SECRET INVASION’s Talos Is a Major Departure From His Marvel Comics Origins

The MCU’s latest show, Secret Invasion, marks the return of Talos (played by Ben Mendelsohn), a Skrull who first appeared in 2019’s Captain Marvel. Talos is the leader of a faction of Skrull refugees on Earth, and is close allies with Nick Fury (Samuel L. Jackson). So far, Secret Invasion explores Talos’ challenges in helping his people. Mendelsohn’s nuanced performance makes him one of the highlights of the series. 

Ben Mendelsohn as Talos in Secret Invasion next to an image of the Skrull Talos in Marvel Comics.

Talos being the dramatic heart of Secret Invasion is a surprising choice to fans of Marvel Comics, considering that he is by no means a prominent character in the source material. In fact, even among Skrulls, Talos was not well-known before his MCU debut in Captain Marvel. He has only been in a handful of comics over the years. Talos made his first Marvel Comics appearance in The Incredible Hulk #418 (1994) by Peter David, Roger Cruz, Cam Smith, Glynis Oliver, and Peter Rosen, later making an appearance in 2006’s Annihilation event.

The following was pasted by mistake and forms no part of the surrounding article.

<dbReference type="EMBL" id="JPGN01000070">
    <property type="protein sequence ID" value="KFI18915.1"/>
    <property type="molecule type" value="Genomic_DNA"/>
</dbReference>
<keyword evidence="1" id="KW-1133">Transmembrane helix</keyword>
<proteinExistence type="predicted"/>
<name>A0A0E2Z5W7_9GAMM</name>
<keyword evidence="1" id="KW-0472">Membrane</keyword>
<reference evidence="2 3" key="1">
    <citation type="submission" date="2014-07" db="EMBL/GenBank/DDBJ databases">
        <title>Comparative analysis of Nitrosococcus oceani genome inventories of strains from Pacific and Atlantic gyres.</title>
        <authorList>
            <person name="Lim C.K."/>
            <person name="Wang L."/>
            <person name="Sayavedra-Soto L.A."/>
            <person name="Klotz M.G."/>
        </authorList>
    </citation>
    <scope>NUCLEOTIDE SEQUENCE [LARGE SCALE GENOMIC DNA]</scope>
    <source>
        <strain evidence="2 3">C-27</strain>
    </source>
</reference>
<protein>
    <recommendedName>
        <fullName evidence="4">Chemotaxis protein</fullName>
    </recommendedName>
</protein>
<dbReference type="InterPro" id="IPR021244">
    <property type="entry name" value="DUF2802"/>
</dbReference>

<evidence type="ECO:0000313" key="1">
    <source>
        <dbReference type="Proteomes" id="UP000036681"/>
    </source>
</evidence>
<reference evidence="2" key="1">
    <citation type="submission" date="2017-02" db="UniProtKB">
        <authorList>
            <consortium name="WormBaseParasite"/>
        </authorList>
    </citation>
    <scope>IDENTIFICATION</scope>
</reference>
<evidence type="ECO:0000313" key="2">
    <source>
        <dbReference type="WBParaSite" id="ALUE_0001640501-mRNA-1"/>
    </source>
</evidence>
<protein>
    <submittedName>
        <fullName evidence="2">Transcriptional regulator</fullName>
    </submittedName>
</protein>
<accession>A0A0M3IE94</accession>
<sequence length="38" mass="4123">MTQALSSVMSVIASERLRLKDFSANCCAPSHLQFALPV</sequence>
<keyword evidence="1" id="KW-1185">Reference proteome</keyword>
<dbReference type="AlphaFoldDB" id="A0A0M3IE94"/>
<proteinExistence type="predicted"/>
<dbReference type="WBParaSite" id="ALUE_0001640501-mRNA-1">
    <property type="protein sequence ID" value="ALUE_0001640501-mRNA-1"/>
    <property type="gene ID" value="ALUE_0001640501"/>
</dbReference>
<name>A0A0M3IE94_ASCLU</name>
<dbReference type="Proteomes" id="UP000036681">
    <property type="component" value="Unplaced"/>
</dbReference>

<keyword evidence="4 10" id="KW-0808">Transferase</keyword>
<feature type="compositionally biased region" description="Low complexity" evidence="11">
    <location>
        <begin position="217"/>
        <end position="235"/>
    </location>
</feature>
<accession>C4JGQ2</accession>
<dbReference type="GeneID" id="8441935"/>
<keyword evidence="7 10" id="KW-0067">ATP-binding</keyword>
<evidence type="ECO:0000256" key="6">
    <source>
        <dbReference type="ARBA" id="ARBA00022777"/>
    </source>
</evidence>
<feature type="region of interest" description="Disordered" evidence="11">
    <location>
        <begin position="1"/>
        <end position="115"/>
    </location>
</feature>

It would be many years until Talos appeared in Marvel Comics again, this time in Chip Zdarsky and Joe Quinones’ Howard the Duck series in 2015. Yes, a series about Marvel’s resident anthropomorphic duck. Considering Skrulls have been around in the Marvel universe since Jack Kirby’s Fantastic Four #2, all the way back in 1962, Talos was a curious comics choice to feature in the MCU. 

Covert art by Jack Kirby for issue #2 of The Fantastic Four shows three green alien Skrulls fighting the Thing, Mr. Fantastic, and the Invisible Girl, while the Human Torch sits on the floor, stunned.

A distinct difference between Talos in Marvel Comics and his MCU counterpart is his powers. As Secret Invasion reveals, MCU Talos can shapeshift into anyone, the same way that any Skrull can. However, in Marvel’s comics, Talos is unique because he is the only Skrull who cannot shapeshift. This is what launched Talos on his path of villainy in the comics, because of the anger he felt from not fitting into Skrull society. This facet about Talos is representative of a trend emerging in the 1980s in comics, where some alien villains were the only member of their species without superpowers. The most prominent example of this type of character is Blackfire, the sister of Starfire in DC Comics, who the Teen Titans battled during Marv Wolfman and George Pérez’s acclaimed run on The New Teen Titans